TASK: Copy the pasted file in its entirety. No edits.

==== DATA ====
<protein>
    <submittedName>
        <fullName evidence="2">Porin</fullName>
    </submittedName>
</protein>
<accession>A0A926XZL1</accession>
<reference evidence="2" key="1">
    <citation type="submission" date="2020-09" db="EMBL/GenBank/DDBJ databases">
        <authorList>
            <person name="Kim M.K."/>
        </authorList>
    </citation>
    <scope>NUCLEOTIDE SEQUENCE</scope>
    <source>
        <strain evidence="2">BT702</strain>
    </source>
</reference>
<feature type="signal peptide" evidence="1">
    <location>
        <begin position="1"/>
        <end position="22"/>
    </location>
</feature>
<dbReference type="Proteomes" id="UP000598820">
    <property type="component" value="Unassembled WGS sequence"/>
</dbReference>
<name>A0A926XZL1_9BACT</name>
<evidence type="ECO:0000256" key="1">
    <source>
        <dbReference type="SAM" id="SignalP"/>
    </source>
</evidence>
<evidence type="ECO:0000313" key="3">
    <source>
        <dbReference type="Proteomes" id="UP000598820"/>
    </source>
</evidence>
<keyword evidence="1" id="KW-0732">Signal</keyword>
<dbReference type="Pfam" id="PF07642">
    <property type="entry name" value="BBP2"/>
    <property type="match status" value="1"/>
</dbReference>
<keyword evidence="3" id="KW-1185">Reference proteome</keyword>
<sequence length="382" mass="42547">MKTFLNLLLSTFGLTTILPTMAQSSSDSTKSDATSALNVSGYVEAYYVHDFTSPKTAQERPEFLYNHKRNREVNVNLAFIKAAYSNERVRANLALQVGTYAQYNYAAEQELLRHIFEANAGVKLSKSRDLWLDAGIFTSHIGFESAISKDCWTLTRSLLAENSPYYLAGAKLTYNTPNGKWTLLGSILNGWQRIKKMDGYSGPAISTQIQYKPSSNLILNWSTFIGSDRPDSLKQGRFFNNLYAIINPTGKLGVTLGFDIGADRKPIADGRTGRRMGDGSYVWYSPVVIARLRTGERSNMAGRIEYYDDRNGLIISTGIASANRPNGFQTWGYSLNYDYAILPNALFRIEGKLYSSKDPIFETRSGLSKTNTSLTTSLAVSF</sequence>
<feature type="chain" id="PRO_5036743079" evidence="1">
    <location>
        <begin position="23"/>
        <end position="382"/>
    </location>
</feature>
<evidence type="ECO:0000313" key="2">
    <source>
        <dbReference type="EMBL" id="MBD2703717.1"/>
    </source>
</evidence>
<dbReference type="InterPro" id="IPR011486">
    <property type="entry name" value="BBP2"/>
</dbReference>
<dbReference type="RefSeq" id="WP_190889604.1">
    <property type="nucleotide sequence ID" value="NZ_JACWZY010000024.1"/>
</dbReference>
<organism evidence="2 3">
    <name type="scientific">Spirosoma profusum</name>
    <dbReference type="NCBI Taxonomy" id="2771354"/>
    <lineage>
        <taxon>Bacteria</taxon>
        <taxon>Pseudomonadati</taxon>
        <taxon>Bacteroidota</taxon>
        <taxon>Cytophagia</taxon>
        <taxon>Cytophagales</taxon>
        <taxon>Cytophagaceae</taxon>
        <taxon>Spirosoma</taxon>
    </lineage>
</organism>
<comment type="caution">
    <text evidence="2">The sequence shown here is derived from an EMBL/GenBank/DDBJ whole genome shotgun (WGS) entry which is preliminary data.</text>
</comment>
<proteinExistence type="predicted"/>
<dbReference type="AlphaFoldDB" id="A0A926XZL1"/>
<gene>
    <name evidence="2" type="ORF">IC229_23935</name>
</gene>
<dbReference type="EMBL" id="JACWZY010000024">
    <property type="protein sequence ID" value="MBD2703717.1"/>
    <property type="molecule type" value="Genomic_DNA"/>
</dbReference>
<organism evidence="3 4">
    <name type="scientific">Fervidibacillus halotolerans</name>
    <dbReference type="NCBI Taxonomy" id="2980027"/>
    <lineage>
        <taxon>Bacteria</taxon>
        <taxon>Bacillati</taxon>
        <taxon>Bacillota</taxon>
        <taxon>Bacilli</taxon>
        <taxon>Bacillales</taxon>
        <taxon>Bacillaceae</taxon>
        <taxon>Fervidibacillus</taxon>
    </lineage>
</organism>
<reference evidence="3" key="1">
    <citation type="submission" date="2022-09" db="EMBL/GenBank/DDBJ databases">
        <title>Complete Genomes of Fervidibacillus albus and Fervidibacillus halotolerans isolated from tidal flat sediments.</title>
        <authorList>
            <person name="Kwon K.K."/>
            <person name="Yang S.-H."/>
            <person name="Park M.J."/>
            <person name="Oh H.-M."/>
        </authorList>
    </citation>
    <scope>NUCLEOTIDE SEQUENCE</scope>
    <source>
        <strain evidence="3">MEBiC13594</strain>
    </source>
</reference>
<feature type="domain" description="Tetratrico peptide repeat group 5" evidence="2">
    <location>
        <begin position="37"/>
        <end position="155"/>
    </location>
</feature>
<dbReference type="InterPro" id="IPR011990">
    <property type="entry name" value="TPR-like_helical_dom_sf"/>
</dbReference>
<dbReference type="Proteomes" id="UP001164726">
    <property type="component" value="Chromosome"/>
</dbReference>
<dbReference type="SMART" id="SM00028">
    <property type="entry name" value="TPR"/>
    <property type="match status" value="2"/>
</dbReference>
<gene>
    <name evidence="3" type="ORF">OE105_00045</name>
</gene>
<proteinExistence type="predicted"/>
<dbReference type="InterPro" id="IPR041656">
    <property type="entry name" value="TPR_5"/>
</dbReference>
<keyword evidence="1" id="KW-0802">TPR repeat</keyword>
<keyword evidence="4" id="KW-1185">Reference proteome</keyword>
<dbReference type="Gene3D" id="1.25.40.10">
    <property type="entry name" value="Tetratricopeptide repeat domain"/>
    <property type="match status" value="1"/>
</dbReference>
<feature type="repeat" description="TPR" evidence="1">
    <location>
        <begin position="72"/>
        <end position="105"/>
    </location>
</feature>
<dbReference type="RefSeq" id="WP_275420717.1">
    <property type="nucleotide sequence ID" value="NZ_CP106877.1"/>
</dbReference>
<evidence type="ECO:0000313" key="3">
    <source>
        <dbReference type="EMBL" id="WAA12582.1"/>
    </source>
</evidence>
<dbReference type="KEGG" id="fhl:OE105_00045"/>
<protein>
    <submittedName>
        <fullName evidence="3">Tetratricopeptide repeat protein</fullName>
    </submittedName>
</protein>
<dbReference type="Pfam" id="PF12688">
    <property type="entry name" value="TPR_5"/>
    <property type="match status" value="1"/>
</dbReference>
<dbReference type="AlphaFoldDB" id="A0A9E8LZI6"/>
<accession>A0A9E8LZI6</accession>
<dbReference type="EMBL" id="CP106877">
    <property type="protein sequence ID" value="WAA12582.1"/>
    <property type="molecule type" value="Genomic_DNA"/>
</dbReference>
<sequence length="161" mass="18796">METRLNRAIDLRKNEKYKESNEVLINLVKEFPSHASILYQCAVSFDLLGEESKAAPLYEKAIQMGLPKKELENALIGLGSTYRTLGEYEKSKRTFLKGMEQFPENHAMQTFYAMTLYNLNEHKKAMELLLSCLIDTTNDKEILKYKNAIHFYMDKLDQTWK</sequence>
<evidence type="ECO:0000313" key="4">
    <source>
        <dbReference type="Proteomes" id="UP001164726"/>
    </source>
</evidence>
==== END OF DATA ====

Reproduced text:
<protein>
    <submittedName>
        <fullName evidence="2">Porin</fullName>
    </submittedName>
</protein>
<accession>A0A926XZL1</accession>
<reference evidence="2" key="1">
    <citation type="submission" date="2020-09" db="EMBL/GenBank/DDBJ databases">
        <authorList>
            <person name="Kim M.K."/>
        </authorList>
    </citation>
    <scope>NUCLEOTIDE SEQUENCE</scope>
    <source>
        <strain evidence="2">BT702</strain>
    </source>
</reference>
<feature type="signal peptide" evidence="1">
    <location>
        <begin position="1"/>
        <end position="22"/>
    </location>
</feature>
<dbReference type="Proteomes" id="UP000598820">
    <property type="component" value="Unassembled WGS sequence"/>
</dbReference>
<name>A0A926XZL1_9BACT</name>
<evidence type="ECO:0000256" key="1">
    <source>
        <dbReference type="SAM" id="SignalP"/>
    </source>
</evidence>
<evidence type="ECO:0000313" key="3">
    <source>
        <dbReference type="Proteomes" id="UP000598820"/>
    </source>
</evidence>
<keyword evidence="1" id="KW-0732">Signal</keyword>
<dbReference type="Pfam" id="PF07642">
    <property type="entry name" value="BBP2"/>
    <property type="match status" value="1"/>
</dbReference>
<keyword evidence="3" id="KW-1185">Reference proteome</keyword>
<sequence length="382" mass="42547">MKTFLNLLLSTFGLTTILPTMAQSSSDSTKSDATSALNVSGYVEAYYVHDFTSPKTAQERPEFLYNHKRNREVNVNLAFIKAAYSNERVRANLALQVGTYAQYNYAAEQELLRHIFEANAGVKLSKSRDLWLDAGIFTSHIGFESAISKDCWTLTRSLLAENSPYYLAGAKLTYNTPNGKWTLLGSILNGWQRIKKMDGYSGPAISTQIQYKPSSNLILNWSTFIGSDRPDSLKQGRFFNNLYAIINPTGKLGVTLGFDIGADRKPIADGRTGRRMGDGSYVWYSPVVIARLRTGERSNMAGRIEYYDDRNGLIISTGIASANRPNGFQTWGYSLNYDYAILPNALFRIEGKLYSSKDPIFETRSGLSKTNTSLTTSLAVSF</sequence>
<feature type="chain" id="PRO_5036743079" evidence="1">
    <location>
        <begin position="23"/>
        <end position="382"/>
    </location>
</feature>
<evidence type="ECO:0000313" key="2">
    <source>
        <dbReference type="EMBL" id="MBD2703717.1"/>
    </source>
</evidence>
<dbReference type="InterPro" id="IPR011486">
    <property type="entry name" value="BBP2"/>
</dbReference>
<dbReference type="RefSeq" id="WP_190889604.1">
    <property type="nucleotide sequence ID" value="NZ_JACWZY010000024.1"/>
</dbReference>
<organism evidence="2 3">
    <name type="scientific">Spirosoma profusum</name>
    <dbReference type="NCBI Taxonomy" id="2771354"/>
    <lineage>
        <taxon>Bacteria</taxon>
        <taxon>Pseudomonadati</taxon>
        <taxon>Bacteroidota</taxon>
        <taxon>Cytophagia</taxon>
        <taxon>Cytophagales</taxon>
        <taxon>Cytophagaceae</taxon>
        <taxon>Spirosoma</taxon>
    </lineage>
</organism>
<comment type="caution">
    <text evidence="2">The sequence shown here is derived from an EMBL/GenBank/DDBJ whole genome shotgun (WGS) entry which is preliminary data.</text>
</comment>
<proteinExistence type="predicted"/>
<dbReference type="AlphaFoldDB" id="A0A926XZL1"/>
<gene>
    <name evidence="2" type="ORF">IC229_23935</name>
</gene>
<dbReference type="EMBL" id="JACWZY010000024">
    <property type="protein sequence ID" value="MBD2703717.1"/>
    <property type="molecule type" value="Genomic_DNA"/>
</dbReference>
<organism evidence="3 4">
    <name type="scientific">Fervidibacillus halotolerans</name>
    <dbReference type="NCBI Taxonomy" id="2980027"/>
    <lineage>
        <taxon>Bacteria</taxon>
        <taxon>Bacillati</taxon>
        <taxon>Bacillota</taxon>
        <taxon>Bacilli</taxon>
        <taxon>Bacillales</taxon>
        <taxon>Bacillaceae</taxon>
        <taxon>Fervidibacillus</taxon>
    </lineage>
</organism>
<reference evidence="3" key="1">
    <citation type="submission" date="2022-09" db="EMBL/GenBank/DDBJ databases">
        <title>Complete Genomes of Fervidibacillus albus and Fervidibacillus halotolerans isolated from tidal flat sediments.</title>
        <authorList>
            <person name="Kwon K.K."/>
            <person name="Yang S.-H."/>
            <person name="Park M.J."/>
            <person name="Oh H.-M."/>
        </authorList>
    </citation>
    <scope>NUCLEOTIDE SEQUENCE</scope>
    <source>
        <strain evidence="3">MEBiC13594</strain>
    </source>
</reference>
<feature type="domain" description="Tetratrico peptide repeat group 5" evidence="2">
    <location>
        <begin position="37"/>
        <end position="155"/>
    </location>
</feature>
<dbReference type="InterPro" id="IPR011990">
    <property type="entry name" value="TPR-like_helical_dom_sf"/>
</dbReference>
<dbReference type="Proteomes" id="UP001164726">
    <property type="component" value="Chromosome"/>
</dbReference>
<dbReference type="SMART" id="SM00028">
    <property type="entry name" value="TPR"/>
    <property type="match status" value="2"/>
</dbReference>
<gene>
    <name evidence="3" type="ORF">OE105_00045</name>
</gene>
<proteinExistence type="predicted"/>
<dbReference type="InterPro" id="IPR041656">
    <property type="entry name" value="TPR_5"/>
</dbReference>
<keyword evidence="1" id="KW-0802">TPR repeat</keyword>
<keyword evidence="4" id="KW-1185">Reference proteome</keyword>
<dbReference type="Gene3D" id="1.25.40.10">
    <property type="entry name" value="Tetratricopeptide repeat domain"/>
    <property type="match status" value="1"/>
</dbReference>
<feature type="repeat" description="TPR" evidence="1">
    <location>
        <begin position="72"/>
        <end position="105"/>
    </location>
</feature>
<dbReference type="RefSeq" id="WP_275420717.1">
    <property type="nucleotide sequence ID" value="NZ_CP106877.1"/>
</dbReference>
<evidence type="ECO:0000313" key="3">
    <source>
        <dbReference type="EMBL" id="WAA12582.1"/>
    </source>
</evidence>
<dbReference type="KEGG" id="fhl:OE105_00045"/>
<protein>
    <submittedName>
        <fullName evidence="3">Tetratricopeptide repeat protein</fullName>
    </submittedName>
</protein>
<dbReference type="Pfam" id="PF12688">
    <property type="entry name" value="TPR_5"/>
    <property type="match status" value="1"/>
</dbReference>
<dbReference type="AlphaFoldDB" id="A0A9E8LZI6"/>
<accession>A0A9E8LZI6</accession>
<dbReference type="EMBL" id="CP106877">
    <property type="protein sequence ID" value="WAA12582.1"/>
    <property type="molecule type" value="Genomic_DNA"/>
</dbReference>
<sequence length="161" mass="18796">METRLNRAIDLRKNEKYKESNEVLINLVKEFPSHASILYQCAVSFDLLGEESKAAPLYEKAIQMGLPKKELENALIGLGSTYRTLGEYEKSKRTFLKGMEQFPENHAMQTFYAMTLYNLNEHKKAMELLLSCLIDTTNDKEILKYKNAIHFYMDKLDQTWK</sequence>
<evidence type="ECO:0000313" key="4">
    <source>
        <dbReference type="Proteomes" id="UP001164726"/>
    </source>
</evidence>